I think I ask this every year, and normally around about this stage. The weather has turned cold, the days are short and dark, it feels like one is drowning in an increasingly frozen sea of notes, my bows need to be rehaired, but I've no time to get to my preferred luthier, and it's still a little too early to put up my Christmas tree which would instantly cheer me up.
This has been a busy patch for the BBC National Orchestra of Wales, with a lot of unfamiliar notes making the workload seem doubly heavy (though I must say that all in all, I really enjoyed the third Americana concert - the main culprit of extreme notiness/noteyness/many notes - very much).
Over the weekend, the orchestra played in lovely Truro Cathedral. The concert was dedicated to former principal conductor Richard Hickox, and also celebrated the centenary of Cornish composer George Lloyd. It was a good, if rather drafty performance under the baton of the ever unflappable Martyn Brabbins.
Of course, being away meant that I missed watching the Doctor Who 50th anniversary episode on Saturday evening. However, I watched it on Sunday evening and thought it a great celebration of the show and quite simply a brilliant episode (Peter Capaldi's eyes!).
I felt a real thrill of excitement and pride at seeing the orchestra credited in the end credits - to be involved in something so iconic is a real privilege.
On Monday, we were straight back into the studio with the Doctor's own personal orchestrator, Ben Foster, although this time it was to record more of the soundtrack for Hidden Kingdoms, a new natural history series starting in the New Year. We do a lot of music for the BBC's Natural History Unit, something I enjoy very much.
My Granda Torbitt instilled in me a love of natural history when I was very small (although I, just as he was, remain petrified of arachnids), and I get quite awe struck when any of the people who've actually been 'out there' filming stuff come into the studio to listen to the recording of the music that will accompany their finished product!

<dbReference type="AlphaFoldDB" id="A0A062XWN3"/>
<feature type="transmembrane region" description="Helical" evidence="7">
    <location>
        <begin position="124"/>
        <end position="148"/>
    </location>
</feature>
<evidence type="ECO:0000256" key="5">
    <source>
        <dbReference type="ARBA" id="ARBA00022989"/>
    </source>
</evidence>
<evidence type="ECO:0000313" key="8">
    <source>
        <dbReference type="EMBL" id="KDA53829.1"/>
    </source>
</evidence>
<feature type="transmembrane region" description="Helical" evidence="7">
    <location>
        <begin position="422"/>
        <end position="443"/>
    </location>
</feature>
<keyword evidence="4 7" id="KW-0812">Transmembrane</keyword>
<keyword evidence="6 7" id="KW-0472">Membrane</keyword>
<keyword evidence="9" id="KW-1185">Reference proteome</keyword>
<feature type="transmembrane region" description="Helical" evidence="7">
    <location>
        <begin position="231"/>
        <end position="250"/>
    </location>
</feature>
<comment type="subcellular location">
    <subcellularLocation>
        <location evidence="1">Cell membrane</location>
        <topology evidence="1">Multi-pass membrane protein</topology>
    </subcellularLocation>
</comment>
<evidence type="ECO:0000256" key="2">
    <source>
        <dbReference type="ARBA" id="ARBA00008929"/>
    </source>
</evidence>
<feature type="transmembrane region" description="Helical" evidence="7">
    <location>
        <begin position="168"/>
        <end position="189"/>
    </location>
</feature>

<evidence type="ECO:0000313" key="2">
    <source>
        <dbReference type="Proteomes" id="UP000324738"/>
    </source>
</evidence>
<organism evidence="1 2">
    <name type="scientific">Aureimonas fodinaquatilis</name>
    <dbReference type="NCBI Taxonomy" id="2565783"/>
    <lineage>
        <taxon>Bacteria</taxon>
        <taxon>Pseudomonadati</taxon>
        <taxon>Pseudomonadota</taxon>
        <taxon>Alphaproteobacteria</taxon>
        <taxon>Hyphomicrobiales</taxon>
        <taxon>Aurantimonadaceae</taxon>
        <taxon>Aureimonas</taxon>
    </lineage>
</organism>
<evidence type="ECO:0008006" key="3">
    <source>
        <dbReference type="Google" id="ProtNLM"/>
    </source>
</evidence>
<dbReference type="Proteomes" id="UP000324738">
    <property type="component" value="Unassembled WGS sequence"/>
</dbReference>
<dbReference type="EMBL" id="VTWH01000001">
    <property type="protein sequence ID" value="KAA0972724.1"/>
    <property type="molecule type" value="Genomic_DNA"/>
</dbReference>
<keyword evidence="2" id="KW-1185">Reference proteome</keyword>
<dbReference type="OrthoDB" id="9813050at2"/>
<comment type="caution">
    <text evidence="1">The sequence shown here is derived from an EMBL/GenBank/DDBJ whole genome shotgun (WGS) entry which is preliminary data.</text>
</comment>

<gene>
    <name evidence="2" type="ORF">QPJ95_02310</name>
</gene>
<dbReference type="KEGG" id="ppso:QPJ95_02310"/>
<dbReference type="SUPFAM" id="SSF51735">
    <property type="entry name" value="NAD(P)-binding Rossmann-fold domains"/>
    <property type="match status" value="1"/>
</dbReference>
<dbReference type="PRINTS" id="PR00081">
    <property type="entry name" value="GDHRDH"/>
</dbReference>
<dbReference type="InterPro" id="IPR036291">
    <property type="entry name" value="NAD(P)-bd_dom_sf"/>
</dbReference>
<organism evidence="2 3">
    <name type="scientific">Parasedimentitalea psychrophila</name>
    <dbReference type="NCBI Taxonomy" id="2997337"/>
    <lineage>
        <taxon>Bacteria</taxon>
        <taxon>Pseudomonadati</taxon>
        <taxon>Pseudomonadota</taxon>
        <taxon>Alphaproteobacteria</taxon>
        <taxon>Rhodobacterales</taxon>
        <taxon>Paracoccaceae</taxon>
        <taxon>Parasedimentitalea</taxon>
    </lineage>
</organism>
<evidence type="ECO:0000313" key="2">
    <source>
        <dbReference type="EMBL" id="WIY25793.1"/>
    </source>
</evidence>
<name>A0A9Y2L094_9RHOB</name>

So now it is Tuesday morning, and I am writing to you from my sofa, cocooned in a fluffy throw with a cup of hot tea warming (and wakening) me up. Today we are rehearsing Prokofiev's Piano Concerto No 3 and Rachmaninov's Symphony No 2 for a St David's Hall concert with conductor, Eivind Gullberg Jensen, and pianist, Nelson Goerner.
The Prokofiev is a fantastic concerto, but has many awkward corners orchestrally, including some particularly nasty viola bits. It is good stuff though, and the work is, in my opinion, one of the great piano concertos.
Rachmaninov's Symphony No 2 is one of the most beloved of the composer's works. It is quintessential Rachmaninov - no one else could be mistaken as the composer. I am not a massive lover of the, at times as I feel it, overriding sense of sentimentality found in Rachmaninov's works (like marshmallows - really good at first and then suddenly you've had too much sweet, sugary stuff), but I feel this symphony also has a real fizz of excitement.
This is a really lovely winter programme that will leave you feeling all warm inside. Which is the opposite of how I feel right now! It is a particularly chilly morning, and I shall sign off for now as warming up the fingers seems to take twice as long at the minute.
The BBC National Orchestra of Wales will perform music by Prokofiev and Rachmaninov on Thursday 28 November, 7.30pm, at St David's Hall, Cardiff. For tickets, call the orchestra's Audience Line on 0800 052 1812, or book online at www.stdavidshallcardiff.co.uk.
The concert will also be broadcast on Live in Concert on BBC Radio 3, and will be available for seven days after broadcast via BBC iPlayer Radio.